Ironically, January is the worst month of the year to start controlling your eating and exercise. Most of the country is cold and human beings are made to stay inside and eat when it’s cold. This must make the gyms happy, because they can look forward to people renewing their memberships next December, and then only using them for a few weeks.
Every month is a bad month for repentance. Every month gives us reasons to do whatever we’re tempted to do. Take the deadly sin of gluttony, the one from which many people are unconsciously trying to free themselves by resolving to exercise more and eat less. It gives us a good example of what God working through his Church does for us.
At the simplest level, we commit the sin of gluttony when we take more of something than we should. We commit it when we give something — even a very good thing — a much bigger place in our lives than it should have, and our consumption keeps us from doing something else we should do.
We may think of gluttony as an end of the year sin, with Thanksgiving, Christmas and New Year’s Eve. But we can be tempted to it every waking moment, because we can always overindulge in something.
We think of eating and drinking too much, but we can make pigs of ourselves overindulging in almost anything. The internet, for one. Recreation for another. Reading, even (as hard as that is to believe). Even exercise, especially as gluttonous indulgence in exercise serves the deadly sin of vanity. (Exercise enough to get healthier, but not enough to make others admire your abs.)
Tricky Sins to See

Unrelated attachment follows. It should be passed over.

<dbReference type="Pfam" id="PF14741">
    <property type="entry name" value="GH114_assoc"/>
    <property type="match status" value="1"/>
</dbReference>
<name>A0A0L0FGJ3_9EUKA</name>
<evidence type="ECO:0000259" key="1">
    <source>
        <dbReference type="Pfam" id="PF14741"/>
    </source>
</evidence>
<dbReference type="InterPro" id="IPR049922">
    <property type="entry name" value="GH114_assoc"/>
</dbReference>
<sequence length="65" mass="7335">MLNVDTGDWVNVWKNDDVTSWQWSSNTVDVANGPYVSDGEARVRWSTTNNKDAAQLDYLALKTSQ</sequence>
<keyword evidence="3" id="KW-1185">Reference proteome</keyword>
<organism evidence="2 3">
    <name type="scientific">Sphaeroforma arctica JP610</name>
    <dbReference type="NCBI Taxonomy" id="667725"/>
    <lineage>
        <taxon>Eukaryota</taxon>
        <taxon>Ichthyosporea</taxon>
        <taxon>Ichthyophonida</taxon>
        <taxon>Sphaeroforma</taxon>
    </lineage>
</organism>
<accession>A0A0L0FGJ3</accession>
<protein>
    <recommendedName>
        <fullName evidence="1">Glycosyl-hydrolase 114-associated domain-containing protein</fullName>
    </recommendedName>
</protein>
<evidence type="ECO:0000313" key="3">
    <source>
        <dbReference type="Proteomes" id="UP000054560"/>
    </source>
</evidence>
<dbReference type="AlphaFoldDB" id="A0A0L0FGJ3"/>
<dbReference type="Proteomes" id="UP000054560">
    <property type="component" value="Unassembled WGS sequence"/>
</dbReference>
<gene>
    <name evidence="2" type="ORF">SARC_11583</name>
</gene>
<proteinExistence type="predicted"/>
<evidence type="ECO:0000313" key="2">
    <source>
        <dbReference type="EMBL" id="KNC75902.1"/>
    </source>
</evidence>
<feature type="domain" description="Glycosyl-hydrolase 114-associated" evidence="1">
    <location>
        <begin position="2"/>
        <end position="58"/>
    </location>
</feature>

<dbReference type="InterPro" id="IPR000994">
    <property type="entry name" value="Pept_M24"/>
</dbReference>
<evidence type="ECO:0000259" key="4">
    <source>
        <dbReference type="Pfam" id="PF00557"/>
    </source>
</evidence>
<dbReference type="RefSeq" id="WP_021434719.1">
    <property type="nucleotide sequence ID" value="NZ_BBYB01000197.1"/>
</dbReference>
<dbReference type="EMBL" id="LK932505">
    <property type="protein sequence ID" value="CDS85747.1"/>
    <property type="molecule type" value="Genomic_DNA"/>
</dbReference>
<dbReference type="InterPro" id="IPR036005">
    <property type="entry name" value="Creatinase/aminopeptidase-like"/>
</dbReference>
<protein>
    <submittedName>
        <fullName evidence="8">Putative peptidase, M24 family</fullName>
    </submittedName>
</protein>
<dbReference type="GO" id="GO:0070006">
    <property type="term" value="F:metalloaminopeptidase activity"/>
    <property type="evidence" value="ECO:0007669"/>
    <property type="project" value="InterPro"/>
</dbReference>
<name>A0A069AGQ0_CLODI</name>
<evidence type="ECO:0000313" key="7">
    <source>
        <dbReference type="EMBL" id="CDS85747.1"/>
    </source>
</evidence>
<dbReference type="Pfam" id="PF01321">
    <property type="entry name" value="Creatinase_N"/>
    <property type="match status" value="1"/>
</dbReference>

Like every sin, it’s trickier to see than we think. We think we’ll know a sin when we commit it, like we’d know when we commit murder, but we very often don’t. We can commit the sin of gluttony by over-indulging in good things without seeing that it makes us gluttons. You can have too much of a good thing, as the expression goes.
But it’s even trickier than that. The archtempter Screwtape explains this to his dim nephew, the apprentice tempter Wormwood, in C.S. Lewis’ The Screwtape Letters
Screwtape points out that everyone recognizes the “gluttony of Excess.” The devils have been more successful seducing modern people into a “gluttony of Delicacy.”
Wormwood is trying to draw a young man to damnation. The young man’s mother is a glutton of delicacy. I picture a little bird-like lady. In a busy restaurant, Screwtape says, “she gives a little scream at the plate which some overworked waitress has set before her and says, ‘Oh, that’s far, far too much! Take it away and bring me about a quarter of it.’ If challenged, she would say she was doing this to avoid waste; in reality she does it because the particular shade of delicacy to which we have enslaved her is offended by the sight of more food than she happens to want.”